Some professional poker players will sometimes strategically psych out opponents to get a mental edge in the game. They want to make it feel personal, taunting opponents in different ways, including revealing a bluff, aggressive chatting, and anything they can do to tick them off.

We all have our own individual ways of dealing with stress, whether it's meditation, yoga, exercise or simply staring at oneself in the mirror each morning and having a pep talk with yourself. 

Whatever method you use, have such a method and avoid being drawn into confrontation at the poker table, your wallet will thank you for it, even if your ego might get bruised on occasion.

6. Don’t Overplay Aces

While playing Texas Hold’em, we’re all pleased to see an ace in the hole. But just because you have an ace, it’s not automatically a great hand.

Disgrace that ace if you have to.

Depending on the cards on the board, holding an ace can be a great hand or simply a weak one. Just because another ace appears on the flop doesn’t mean your hand is going to be better than your opponents'. 

Remind yourself, two aces are just a pair, lots of hands can beat that.

And if you are dealt pocket aces, don’t think they are unbeatable. They are only the strongest hand before the flop and are vulnerable on many boards. Aces may be the best-starting hand in no-limit Texas Hold’em poker, but they are also the easiest hand to butcher and end up going broke with.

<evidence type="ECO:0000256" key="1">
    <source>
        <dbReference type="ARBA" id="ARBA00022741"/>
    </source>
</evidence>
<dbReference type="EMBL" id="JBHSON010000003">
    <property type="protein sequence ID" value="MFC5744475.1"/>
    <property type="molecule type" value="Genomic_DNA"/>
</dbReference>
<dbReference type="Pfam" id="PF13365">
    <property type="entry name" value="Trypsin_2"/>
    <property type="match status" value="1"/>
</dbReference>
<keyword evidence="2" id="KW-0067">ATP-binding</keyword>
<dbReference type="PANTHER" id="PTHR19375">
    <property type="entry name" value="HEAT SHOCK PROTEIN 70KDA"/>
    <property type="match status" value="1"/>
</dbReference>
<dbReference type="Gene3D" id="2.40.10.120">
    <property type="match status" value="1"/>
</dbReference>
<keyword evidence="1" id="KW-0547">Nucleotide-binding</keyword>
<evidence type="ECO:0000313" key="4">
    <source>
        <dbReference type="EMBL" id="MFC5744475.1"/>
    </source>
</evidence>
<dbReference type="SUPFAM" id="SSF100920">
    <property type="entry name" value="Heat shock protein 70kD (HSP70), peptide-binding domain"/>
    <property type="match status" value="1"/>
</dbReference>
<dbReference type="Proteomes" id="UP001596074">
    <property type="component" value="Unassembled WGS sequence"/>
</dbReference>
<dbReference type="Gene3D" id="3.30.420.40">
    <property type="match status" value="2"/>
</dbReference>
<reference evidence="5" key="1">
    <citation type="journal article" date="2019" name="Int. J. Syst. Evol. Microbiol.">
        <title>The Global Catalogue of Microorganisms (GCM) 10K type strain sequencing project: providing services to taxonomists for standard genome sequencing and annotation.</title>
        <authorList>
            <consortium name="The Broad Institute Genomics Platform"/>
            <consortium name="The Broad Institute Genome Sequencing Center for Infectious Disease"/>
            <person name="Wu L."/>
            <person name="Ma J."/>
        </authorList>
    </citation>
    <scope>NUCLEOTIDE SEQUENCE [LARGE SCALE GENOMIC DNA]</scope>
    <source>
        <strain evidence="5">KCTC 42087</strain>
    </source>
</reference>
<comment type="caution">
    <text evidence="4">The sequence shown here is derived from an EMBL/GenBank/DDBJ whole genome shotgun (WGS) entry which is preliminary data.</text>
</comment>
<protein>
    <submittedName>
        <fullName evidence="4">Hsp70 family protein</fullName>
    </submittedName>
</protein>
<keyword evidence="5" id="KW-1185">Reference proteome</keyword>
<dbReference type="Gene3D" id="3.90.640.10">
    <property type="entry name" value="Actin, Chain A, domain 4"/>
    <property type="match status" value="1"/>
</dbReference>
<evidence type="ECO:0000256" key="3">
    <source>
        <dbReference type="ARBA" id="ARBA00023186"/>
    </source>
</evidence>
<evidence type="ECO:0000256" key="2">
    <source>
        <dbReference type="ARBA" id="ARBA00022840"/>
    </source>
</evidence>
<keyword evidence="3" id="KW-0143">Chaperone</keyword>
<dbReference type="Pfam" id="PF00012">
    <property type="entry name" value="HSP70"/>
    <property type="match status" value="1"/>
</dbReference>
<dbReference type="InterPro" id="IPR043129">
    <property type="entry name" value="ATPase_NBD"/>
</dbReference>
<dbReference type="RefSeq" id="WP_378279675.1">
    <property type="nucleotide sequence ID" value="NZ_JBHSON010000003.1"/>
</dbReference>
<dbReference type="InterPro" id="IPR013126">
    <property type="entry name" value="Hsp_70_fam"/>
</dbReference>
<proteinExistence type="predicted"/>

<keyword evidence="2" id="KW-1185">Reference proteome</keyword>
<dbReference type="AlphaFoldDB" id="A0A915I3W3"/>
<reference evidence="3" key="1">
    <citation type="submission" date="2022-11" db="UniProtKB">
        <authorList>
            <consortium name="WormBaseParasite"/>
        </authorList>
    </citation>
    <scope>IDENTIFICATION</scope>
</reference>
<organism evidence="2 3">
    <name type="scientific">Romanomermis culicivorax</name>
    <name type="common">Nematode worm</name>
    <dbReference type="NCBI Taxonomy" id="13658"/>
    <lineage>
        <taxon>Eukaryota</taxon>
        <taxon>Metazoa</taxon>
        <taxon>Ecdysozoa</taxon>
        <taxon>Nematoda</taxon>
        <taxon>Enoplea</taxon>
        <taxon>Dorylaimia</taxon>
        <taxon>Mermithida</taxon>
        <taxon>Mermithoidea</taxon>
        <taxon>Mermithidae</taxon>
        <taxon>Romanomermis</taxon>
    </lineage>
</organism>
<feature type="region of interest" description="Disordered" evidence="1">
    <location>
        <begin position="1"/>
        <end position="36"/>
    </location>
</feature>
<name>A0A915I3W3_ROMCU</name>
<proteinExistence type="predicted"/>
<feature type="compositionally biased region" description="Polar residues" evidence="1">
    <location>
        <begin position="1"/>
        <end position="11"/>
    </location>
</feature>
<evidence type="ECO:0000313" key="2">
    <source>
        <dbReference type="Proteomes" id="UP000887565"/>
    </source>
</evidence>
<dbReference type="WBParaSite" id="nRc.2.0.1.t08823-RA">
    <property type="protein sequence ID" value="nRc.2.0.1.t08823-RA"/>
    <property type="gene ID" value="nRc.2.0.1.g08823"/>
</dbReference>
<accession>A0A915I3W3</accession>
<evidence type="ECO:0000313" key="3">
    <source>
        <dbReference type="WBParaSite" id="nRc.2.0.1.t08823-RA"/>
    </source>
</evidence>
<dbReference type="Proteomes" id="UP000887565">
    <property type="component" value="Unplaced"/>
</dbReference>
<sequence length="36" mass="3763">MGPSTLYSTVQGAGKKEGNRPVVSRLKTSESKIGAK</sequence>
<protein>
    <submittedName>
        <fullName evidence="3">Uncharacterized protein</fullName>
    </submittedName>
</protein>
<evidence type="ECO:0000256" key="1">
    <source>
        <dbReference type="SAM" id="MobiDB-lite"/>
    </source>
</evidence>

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7. Calling with a Small Flush Draw in a Multi-Way Pot

One of the costliest mistakes is to call with a small flush draw when playing a hand with several players, in what is known as a multi-way pot.

You might think it’ll work but there’s a high chance someone will bet enough on the flop to give you pot odds to hit the flush, which can get you in a lot of trouble versus a bigger flush.

When playing a multi-way pot, there are many ways for your hand to be bested by a hand that’s much stronger and you are almost always behind if you don’t hit the flush you are forlornly hoping for.

8. Showing Your Cards

Although some poker players will strategically show cards to set up a future bluff, it’s an advanced tactic that comes with loads of risk.

A pro can pick up hints about the way you play when showing your cards. In any case, showing your cards is not recommended. Revealing your hand at the end of a round is one of the sloppiest rookie poker mistakes made by amateurs. It sends signals to the table about your style of play you maybe don’t want out there.

It’s best to remain mindful of the observant pros at the table.

9. Committing Yourself

You’re pot committed whenever holding onto a bad hand is a better option than folding. This is determined by pot odds and how they compare to your chances of winning. 

Being pot committed isn’t a favourable position to be in unless you’re certain your poker hand can win. You don’t want to end up committing yourself to bets you can’t afford.

If you’re aware of the size of everyone’s stack, you’re less likely to make any commitments you can’t get out of.

For example, don’t bet too large with a weak holding versus a smaller stack, or you may be forced to call when they move all-in. 

It’s a common poker mistake to not really be aware of the size of opponents' stacks, so pay attention and keep up with what’s going on in the game to avoid taking this basic error.

10. When to Stop the Bluff

Holding onto a bluff for too long can make you go bust.

If you’ve been working on a bluff for a couple of streets already, it’s understandable that you wouldn’t want to let go of all the chips you’ve already been investing into selling it to your opponents.

But knowing when to give up on a bluff is key to keeping your game going past the current round.